Krabi province has been outdoing other provinces in its ability to pull in tourists.
Its popularity is such that a hotel in neighbouring Trang province advertises the province as the “southern part of Krabi”.
Last year, the province made 42 billion baht from tourists, according to the Tourism Authority of Thailand (TAT).
The New York Times put Krabi among 52 places to go in the year 2014. The list describes Krabi as “a Phuket-like hideaway, but still unspoiled”.
The transformation of the former tin mining town and fishing community has been remarkable.
It started from humble beginnings more than 20 years ago, when a Bangkok investor bought a rice field in Ao Nang to build a resort later known as Rayavadee.
It is blessed with resources: pristine nature, breathtaking limestone caves and a swathe of world-class scuba diving sites.
Krabi positions itself as environmentally pleasant tourist destination, offering a wide range of accommodation from six-star island resorts to bungalows for travellers on a budget.
During my visit to the province two months ago, a fisherman gave me a tour of his home in Koh Yao Ya, near Koh Yao Noi where the famous six-star island resort is located. ‘’Now you can enjoy a millionaire’s view from my humble boat,’’ he said.
Krabi promotes itself as a green tourism-based economy, which in ordinary circumstances might show that environment and tourism can get along happily, as long as local resources are exploited in a sustainable manner.
But I worry that the Electricity Generating Authority of Thailand’s plan to build a 800-megawatt coal-fired power plant there might put the province’s future at risk.
I wonder what inspired our energy planners to choose a coastal province that depends on income from tourism and nature as the site for a coal-fired power plant.
Technocrats from the energy industry might convince the developer to embrace clean-coal technology and other mechanisms to reduce pollution.
Yet cases like the Pak Moon dam, or the notorious Mae Moh coal-fired power plant invite many to question the ability of the agency to accomplish much.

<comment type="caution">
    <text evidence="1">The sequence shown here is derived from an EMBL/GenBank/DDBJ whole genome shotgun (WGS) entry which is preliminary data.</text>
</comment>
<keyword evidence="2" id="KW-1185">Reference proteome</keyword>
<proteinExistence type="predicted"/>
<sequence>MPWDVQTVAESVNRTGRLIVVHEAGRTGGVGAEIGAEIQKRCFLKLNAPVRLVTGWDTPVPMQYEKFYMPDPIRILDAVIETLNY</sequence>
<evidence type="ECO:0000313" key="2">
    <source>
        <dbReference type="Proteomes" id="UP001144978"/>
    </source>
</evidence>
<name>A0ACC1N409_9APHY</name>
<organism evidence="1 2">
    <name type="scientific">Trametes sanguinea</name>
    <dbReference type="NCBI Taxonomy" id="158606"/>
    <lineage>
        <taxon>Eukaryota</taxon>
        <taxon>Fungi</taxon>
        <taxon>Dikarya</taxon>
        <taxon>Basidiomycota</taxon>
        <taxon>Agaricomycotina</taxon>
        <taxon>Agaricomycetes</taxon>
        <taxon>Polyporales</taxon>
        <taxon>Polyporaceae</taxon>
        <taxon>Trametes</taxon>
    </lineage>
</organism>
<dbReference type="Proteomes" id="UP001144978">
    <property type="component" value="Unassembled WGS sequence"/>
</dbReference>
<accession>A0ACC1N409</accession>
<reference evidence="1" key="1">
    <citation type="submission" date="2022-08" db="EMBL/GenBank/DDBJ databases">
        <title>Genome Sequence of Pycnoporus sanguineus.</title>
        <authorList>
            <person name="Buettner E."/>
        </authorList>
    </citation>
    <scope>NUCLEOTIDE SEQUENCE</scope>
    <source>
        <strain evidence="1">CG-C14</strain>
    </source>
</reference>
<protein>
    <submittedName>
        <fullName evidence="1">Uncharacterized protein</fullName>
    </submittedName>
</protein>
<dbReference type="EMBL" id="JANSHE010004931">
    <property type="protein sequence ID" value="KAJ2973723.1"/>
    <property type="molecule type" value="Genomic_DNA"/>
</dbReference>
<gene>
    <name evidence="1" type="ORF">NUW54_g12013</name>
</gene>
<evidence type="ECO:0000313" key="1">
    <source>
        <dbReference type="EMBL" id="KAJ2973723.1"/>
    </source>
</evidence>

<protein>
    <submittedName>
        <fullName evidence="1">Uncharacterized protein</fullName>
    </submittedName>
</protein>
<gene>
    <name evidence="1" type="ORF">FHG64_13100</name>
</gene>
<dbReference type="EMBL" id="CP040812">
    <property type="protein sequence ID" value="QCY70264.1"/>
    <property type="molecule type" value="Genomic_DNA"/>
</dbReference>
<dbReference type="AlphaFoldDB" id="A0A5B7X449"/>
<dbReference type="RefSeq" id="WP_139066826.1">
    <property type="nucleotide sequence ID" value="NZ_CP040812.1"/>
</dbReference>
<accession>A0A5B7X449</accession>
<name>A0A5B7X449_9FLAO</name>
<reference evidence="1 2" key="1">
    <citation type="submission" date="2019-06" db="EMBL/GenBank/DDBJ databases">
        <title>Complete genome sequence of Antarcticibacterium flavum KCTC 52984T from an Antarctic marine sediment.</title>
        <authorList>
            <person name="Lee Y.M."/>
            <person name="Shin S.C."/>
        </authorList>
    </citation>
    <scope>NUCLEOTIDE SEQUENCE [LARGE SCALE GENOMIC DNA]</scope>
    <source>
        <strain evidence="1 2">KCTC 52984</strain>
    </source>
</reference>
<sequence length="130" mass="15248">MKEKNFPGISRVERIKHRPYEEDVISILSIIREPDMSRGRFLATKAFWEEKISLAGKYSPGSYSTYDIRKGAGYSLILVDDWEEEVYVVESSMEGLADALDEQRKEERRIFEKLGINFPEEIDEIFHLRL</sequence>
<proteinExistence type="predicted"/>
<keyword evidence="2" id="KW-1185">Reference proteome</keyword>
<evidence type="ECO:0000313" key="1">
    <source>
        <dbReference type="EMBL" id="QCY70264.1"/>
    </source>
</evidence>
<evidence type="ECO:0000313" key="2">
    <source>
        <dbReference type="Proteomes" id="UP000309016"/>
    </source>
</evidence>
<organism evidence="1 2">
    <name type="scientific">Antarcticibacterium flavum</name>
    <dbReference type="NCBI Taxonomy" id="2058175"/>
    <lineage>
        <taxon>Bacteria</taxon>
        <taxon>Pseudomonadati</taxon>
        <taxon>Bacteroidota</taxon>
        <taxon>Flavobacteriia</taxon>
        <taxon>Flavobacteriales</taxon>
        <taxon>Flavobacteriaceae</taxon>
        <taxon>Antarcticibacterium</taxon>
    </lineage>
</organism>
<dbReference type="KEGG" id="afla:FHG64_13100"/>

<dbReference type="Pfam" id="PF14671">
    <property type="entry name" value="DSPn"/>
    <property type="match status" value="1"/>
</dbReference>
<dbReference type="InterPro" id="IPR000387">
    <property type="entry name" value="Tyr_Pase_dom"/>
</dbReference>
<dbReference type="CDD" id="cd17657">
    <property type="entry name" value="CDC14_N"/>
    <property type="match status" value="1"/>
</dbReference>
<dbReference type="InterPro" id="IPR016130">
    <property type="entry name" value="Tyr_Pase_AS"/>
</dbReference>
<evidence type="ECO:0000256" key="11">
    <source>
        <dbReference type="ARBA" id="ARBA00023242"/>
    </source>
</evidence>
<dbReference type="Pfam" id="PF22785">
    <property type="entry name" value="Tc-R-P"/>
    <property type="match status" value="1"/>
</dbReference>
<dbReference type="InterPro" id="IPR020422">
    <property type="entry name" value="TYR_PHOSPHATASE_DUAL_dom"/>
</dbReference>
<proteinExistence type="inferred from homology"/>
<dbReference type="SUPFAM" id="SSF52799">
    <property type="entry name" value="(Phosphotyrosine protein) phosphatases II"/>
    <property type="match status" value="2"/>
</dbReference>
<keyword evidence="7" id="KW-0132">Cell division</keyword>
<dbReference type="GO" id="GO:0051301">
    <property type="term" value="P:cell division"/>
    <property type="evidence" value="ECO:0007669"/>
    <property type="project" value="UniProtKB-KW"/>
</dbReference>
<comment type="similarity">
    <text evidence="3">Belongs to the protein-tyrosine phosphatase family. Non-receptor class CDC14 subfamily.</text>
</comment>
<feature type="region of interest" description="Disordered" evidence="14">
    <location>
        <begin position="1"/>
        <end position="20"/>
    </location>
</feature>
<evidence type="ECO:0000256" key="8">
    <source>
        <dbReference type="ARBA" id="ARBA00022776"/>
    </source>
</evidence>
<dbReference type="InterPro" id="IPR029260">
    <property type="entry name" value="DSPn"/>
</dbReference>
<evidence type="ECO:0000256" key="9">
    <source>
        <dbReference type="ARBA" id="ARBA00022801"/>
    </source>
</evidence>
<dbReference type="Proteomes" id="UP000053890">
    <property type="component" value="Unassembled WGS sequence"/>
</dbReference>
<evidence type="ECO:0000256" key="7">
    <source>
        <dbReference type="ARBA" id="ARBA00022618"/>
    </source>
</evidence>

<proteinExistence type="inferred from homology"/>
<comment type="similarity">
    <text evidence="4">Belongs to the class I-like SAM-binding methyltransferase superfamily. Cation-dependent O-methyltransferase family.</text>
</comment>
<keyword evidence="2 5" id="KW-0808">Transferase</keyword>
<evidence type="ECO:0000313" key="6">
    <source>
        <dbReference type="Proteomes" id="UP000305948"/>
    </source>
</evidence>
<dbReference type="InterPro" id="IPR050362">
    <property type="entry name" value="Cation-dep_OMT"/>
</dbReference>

Construction of the 60-billion-baht plant has yet to begin, though the third public hearing into the project took place early this year.
It has already led to splits between civic groups, scuba diving operations, hoteliers and tourist businesses.
Some believe the project will bring economic prosperity, while others fret about the environment.
On the plus side, some are certain the coal-fired power plant will help prevent a repeat of the massive electricity blackouts in the South last year.
On the negative side, the shipping route for coal needed to supply the plant will pass within 5km of Koh Lanta, a famous dive site.
Civic groups such as Pitak Pakasai Krabi and the Koh Lanta Tourism Association have complained to the National Human Rights Commission (NHRC), calling for an investigation into the hearings which they say failed to give sufficient information to villagers.
‘’Egat only gave the good side of the coal-fired power plants. Villagers heard what Egat wants them to hear,’’ Teerawat Kasirawat, head of the Koh Lanta Tourism Association said.
‘’We need a neutral forum where information can be revealed and questions can be asked,’’ Mr Teerawat said.
The NHRC visited Krabi late last month and will announce its findings later.
Developers often adopt a top-down approach to their decision-making, rather than inviting public input from the outset. Such projects usually meet heavy public resistance.
Residents of the Pak Bara community in Satun province have protested against a deep-sea port and heavy industrial complex proposed for that area.
Locals in Nakhon Si Thammarat province, meanwhile, have rejected a plan by an energy firm to build a pier for petroleum exploration.
In the recent past, villagers in Prachuap Khiri Khan protested against coal-fired power plants created partially to supply energy to the local steel industry.
In the Krabi case, I fear the public will turn its back on the hearings if the developer cannot differentiate between public relations and genuine information.
People need to consume electricity without having to sacrifice economic opportunity, never mind their health and the environment.
As the public embraces renewable energy and energy conservation, the days when Egat could hope to foist coal-fired plants on local communities, especially those so heavily reliant on the environment, may be coming to an end. We deserve better.